Yesterday, I found out that a brilliant light passed away. Leigh Star left us unexpectedly yesterday.
I’ve been interested in the politics and culture of technology since the Internet rocked my young world in the 90s. I remember sitting in my cubicle in 2003, browsing the web, and stumbling across Sorting Things Out by Geof Bowker and Leigh Star (partners in life and thought). “Holy crap,” I thought, “someone does think about this stuff!” Years later, I came to grad school and found so much of Leigh’s work to be speaking to issues few others would write about: invisible work, silence, power, and norms. She showed how the quotidian was laced with power relations and history. And she managed to offer productive and uncompromising critiques still with a sense of joy and empathy. She was not only a brilliant thinker, but also a human who was there for other humans (and non-humans). Beki Grinter writes about how Leigh helped her through dark parts of graduate school.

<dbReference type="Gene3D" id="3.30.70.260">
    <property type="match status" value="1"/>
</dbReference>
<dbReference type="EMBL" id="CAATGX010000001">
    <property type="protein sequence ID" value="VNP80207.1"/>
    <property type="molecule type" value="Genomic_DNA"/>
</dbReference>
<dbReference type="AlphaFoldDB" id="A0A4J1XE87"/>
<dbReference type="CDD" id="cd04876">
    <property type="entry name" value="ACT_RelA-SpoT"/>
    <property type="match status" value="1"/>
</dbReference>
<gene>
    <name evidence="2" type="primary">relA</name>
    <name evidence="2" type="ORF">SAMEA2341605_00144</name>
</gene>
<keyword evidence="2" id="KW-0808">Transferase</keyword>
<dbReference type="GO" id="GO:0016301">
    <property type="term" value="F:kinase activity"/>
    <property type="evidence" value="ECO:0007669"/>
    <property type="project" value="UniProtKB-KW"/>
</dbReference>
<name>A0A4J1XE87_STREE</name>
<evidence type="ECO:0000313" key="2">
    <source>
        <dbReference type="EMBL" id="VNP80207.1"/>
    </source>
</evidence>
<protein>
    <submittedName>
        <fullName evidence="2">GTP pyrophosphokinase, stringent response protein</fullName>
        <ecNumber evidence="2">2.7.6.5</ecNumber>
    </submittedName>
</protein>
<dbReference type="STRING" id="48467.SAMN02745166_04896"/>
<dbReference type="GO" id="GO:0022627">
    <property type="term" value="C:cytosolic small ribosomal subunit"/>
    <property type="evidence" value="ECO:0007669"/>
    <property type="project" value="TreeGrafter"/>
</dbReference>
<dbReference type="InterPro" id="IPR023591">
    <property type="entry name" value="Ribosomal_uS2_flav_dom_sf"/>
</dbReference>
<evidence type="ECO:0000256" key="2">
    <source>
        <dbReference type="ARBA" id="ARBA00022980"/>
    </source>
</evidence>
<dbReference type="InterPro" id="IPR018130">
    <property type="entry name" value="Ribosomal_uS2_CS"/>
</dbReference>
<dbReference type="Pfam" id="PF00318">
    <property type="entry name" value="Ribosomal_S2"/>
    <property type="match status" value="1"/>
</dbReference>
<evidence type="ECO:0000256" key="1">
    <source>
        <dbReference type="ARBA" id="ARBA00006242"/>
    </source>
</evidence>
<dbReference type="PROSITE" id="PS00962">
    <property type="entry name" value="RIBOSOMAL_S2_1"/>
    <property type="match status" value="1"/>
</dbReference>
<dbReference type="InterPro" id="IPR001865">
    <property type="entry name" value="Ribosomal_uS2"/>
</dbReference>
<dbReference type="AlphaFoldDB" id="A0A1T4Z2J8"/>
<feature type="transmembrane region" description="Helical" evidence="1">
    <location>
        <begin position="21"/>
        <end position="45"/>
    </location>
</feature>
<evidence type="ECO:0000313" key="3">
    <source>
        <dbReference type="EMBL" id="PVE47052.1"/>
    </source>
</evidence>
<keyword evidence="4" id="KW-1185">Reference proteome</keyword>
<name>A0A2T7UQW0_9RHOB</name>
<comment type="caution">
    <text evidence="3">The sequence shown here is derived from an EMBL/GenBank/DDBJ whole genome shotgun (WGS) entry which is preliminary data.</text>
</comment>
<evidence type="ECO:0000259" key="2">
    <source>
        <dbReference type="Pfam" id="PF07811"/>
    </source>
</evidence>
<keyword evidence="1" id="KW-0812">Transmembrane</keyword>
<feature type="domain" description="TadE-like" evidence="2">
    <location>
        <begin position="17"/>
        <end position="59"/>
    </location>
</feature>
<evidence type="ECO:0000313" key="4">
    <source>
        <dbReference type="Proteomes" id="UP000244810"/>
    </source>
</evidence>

She didn’t only support. She inspired us to risk and experiment! It felt quite daring when Leigh suggested I look to Donna Haraway as a model for writing about the Postcolonial Computing work. HCI people don’t write like Donna Haraway, or can they? Leigh had a keen appreciation for when to write to your audience and when to push and stretch them to appreciate something different and politically important — when to do the work not only of analyzing, but also of the work of stretching language, form, and genre to help us know the world differently.
This journey through graduate school, both for me and at least three other people I know directly, was in part about learning to do the kind of work Leigh inspired so that we could think with her long into the future.
We’re still going to do that work, maybe even more so than before. But I sure wish we had her back.
LCD Soundsystem’s “Someone Great” kind of sums it up for me:
The worst is all the lovely weather,
I’m stunned, it’s not raining.
The coffee isn’t even bitter,
Because, what’s the difference?
There’s all the work that needs to be done,
It’s late, for revision.
There’s all the time and all the planning,
And songs, to be finished.